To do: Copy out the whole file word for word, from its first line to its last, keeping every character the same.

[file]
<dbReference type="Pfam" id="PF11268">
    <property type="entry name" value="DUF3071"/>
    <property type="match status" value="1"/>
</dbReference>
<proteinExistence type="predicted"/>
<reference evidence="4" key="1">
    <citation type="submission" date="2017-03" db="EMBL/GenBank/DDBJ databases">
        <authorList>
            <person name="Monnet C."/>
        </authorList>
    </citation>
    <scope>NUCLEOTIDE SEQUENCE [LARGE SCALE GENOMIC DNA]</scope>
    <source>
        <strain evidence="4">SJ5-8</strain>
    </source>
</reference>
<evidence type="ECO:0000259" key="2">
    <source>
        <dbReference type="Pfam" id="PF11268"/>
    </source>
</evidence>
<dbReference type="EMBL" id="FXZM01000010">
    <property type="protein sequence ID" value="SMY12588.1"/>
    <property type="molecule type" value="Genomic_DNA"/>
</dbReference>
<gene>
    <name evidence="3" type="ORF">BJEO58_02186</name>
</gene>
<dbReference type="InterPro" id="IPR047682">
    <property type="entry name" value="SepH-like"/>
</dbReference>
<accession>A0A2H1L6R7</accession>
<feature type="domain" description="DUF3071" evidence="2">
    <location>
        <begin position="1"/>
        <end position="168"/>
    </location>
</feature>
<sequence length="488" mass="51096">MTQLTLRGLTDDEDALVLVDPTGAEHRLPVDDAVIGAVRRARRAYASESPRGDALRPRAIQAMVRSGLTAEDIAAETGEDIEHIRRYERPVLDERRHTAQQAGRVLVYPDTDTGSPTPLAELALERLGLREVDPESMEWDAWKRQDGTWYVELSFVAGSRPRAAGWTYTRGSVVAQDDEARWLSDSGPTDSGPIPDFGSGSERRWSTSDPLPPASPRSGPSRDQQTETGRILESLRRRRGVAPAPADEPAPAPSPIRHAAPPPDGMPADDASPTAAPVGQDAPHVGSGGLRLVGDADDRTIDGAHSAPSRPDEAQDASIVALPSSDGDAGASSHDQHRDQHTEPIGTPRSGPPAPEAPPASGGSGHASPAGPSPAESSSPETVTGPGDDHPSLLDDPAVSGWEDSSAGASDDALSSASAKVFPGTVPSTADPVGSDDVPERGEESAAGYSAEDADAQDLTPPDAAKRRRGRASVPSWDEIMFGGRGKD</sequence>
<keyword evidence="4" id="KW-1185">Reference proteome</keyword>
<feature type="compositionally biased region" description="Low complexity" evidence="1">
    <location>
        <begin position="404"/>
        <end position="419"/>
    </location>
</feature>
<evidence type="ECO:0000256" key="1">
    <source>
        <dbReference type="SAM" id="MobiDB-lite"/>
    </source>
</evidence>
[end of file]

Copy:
<dbReference type="Pfam" id="PF11268">
    <property type="entry name" value="DUF3071"/>
    <property type="match status" value="1"/>
</dbReference>
<proteinExistence type="predicted"/>
<reference evidence="4" key="1">
    <citation type="submission" date="2017-03" db="EMBL/GenBank/DDBJ databases">
        <authorList>
            <person name="Monnet C."/>
        </authorList>
    </citation>
    <scope>NUCLEOTIDE SEQUENCE [LARGE SCALE GENOMIC DNA]</scope>
    <source>
        <strain evidence="4">SJ5-8</strain>
    </source>
</reference>
<evidence type="ECO:0000259" key="2">
    <source>
        <dbReference type="Pfam" id="PF11268"/>
    </source>
</evidence>
<dbReference type="EMBL" id="FXZM01000010">
    <property type="protein sequence ID" value="SMY12588.1"/>
    <property type="molecule type" value="Genomic_DNA"/>
</dbReference>
<gene>
    <name evidence="3" type="ORF">BJEO58_02186</name>
</gene>
<dbReference type="InterPro" id="IPR047682">
    <property type="entry name" value="SepH-like"/>
</dbReference>
<accession>A0A2H1L6R7</accession>
<feature type="domain" description="DUF3071" evidence="2">
    <location>
        <begin position="1"/>
        <end position="168"/>
    </location>
</feature>
<sequence length="488" mass="51096">MTQLTLRGLTDDEDALVLVDPTGAEHRLPVDDAVIGAVRRARRAYASESPRGDALRPRAIQAMVRSGLTAEDIAAETGEDIEHIRRYERPVLDERRHTAQQAGRVLVYPDTDTGSPTPLAELALERLGLREVDPESMEWDAWKRQDGTWYVELSFVAGSRPRAAGWTYTRGSVVAQDDEARWLSDSGPTDSGPIPDFGSGSERRWSTSDPLPPASPRSGPSRDQQTETGRILESLRRRRGVAPAPADEPAPAPSPIRHAAPPPDGMPADDASPTAAPVGQDAPHVGSGGLRLVGDADDRTIDGAHSAPSRPDEAQDASIVALPSSDGDAGASSHDQHRDQHTEPIGTPRSGPPAPEAPPASGGSGHASPAGPSPAESSSPETVTGPGDDHPSLLDDPAVSGWEDSSAGASDDALSSASAKVFPGTVPSTADPVGSDDVPERGEESAAGYSAEDADAQDLTPPDAAKRRRGRASVPSWDEIMFGGRGKD</sequence>
<keyword evidence="4" id="KW-1185">Reference proteome</keyword>
<feature type="compositionally biased region" description="Low complexity" evidence="1">
    <location>
        <begin position="404"/>
        <end position="419"/>
    </location>
</feature>
<evidence type="ECO:0000256" key="1">
    <source>
        <dbReference type="SAM" id="MobiDB-lite"/>
    </source>
</evidence>